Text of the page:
He made his last great appearance as Commissioner General at the World Exhibition in Paris. He created a fantastic neo-baroque building and let the Austrian monarchy shine in all its national diversity. The Austrian Pavilion became a great success and when the Philharmonic Orchestra under Gustav Mahler gave some concerts in the Trocadero, Exner was cheered.
It was “typical” of Exner that he refused the peerage offered to him in Paris on the basis of his achievements. He justified this decision by saying that he wanted to remain what he was by birth and did not want to join the ranks of the nobility of merit.
This fits in with that Wilhelm Exner, who as a member of the Reichsrat (Imperial Council) campaigned for the founding of the Arbeiterkammer (Chamber of Labour) from 1887 and demanded a 10-hour week for workers from the country’s industrialists, as well as the incorporation of wage workers into the bourgeoisie, with all its rights.
In 1915, his social support for the most needy in society is shown in a special way. He founded the association “Die Technik für Kriegsinvalide” (The Technology for War Invalids), this association was able to distribute adapted prostheses to war invalids through donations. In order to share his thoughts on peace with others and to make them known in public, he joined the peace movement of Berta von Suttner and Alfred Fried, whose most ardent admirers he was.
Finally, of course, Wilhelm Exner’s family situation should not be forgotten. He was married twice; at a young age his first wife, Emma Lauda, died of tuberculosis, and their son soon followed her. Wilhelm Exner marries a second time. The couple has two children, but the son, Friedrich Wilhelm, dies of scarlet fever at the age of five. His mother, Maria Klara, never gets over it and withdraws completely from public life. She does not take part in any social events. Their daughter, Maria Anna Wilhelmine, marries, so there is no named heir.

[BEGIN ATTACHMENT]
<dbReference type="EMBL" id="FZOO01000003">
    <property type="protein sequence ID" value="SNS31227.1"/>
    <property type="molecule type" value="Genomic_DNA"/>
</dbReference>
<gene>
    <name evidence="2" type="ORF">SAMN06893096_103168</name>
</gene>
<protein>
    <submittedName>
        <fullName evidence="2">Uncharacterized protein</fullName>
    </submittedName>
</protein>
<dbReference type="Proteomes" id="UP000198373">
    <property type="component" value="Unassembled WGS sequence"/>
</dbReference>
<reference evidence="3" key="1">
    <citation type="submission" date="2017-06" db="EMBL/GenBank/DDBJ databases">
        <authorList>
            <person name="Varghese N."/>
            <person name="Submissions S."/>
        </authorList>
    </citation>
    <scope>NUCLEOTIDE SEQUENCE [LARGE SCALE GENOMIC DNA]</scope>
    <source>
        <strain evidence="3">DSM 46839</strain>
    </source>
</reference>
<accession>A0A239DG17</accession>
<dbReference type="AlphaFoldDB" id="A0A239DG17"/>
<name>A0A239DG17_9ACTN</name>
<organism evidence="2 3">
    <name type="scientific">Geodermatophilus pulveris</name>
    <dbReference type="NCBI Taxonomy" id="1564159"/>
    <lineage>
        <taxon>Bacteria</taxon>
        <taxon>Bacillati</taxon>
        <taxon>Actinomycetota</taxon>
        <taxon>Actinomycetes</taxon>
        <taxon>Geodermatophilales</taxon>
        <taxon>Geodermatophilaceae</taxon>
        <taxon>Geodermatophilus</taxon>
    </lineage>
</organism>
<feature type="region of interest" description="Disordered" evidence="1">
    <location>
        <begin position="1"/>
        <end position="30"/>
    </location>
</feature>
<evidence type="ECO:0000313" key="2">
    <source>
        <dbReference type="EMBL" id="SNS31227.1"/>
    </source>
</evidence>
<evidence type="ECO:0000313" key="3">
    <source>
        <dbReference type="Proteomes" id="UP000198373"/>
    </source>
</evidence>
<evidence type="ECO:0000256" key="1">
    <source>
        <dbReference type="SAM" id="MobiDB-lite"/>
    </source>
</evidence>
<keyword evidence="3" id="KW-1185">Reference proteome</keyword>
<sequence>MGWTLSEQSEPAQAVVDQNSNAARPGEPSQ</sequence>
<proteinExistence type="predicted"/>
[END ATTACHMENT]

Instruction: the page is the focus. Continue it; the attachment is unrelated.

Perhaps this explains the later adaptation of the two children of his long-time secretary, Rosa Kryspin.
At the beginning of this chapter we find the question of finding out who Wilhelm Exner actually was and whether his intentions are still reflected in the spirit of the Exner Medal today?
Exner is one of the rare spirits who linked the past with the future in an outstanding way. The past in the sense of the educated humanist who, through his parental home, was fluent in two languages. He revered and recited the great poets such as Schiller and Goethe, regularly enjoyed musical and theatrical evenings, was a master of cultivated conversation, appeared as a worldly charmer, never lost his composure, in short, was a gentleman of the old school.
He saw the future in the burgeoning technology. In the innovative inventions that amazed him. For which he cherished the hope of improved living conditions, especially for the working population. But above all, he saw the future in a better educated youth. An education that was better suited to the industrialisation of the second half of the 19th century. He recognised that in the future only those will have a chance in the changing labour market who are also offered the chance to specialise for the modernisation of the world.
A great personality in a great time. A time that was politically full of upheavals, from the neo-absolutism of the vast imperial empire to the disintegration of the great power of Austria, a time that plunged the world into war and foreshadowed the beginning of the Republic of Austria. A time whose society and economic life had to reinvent itself after the war.
Dr. Wilhelm Exner not only lived through this time, he also helped to shape it in a lasting and exemplary way!
100 years after the founding of the Exner Medal, the aim is still to honour those people who reflect the spirit of this man and actively implement future-oriented ideas – in the spirit of Wilhelm Exner.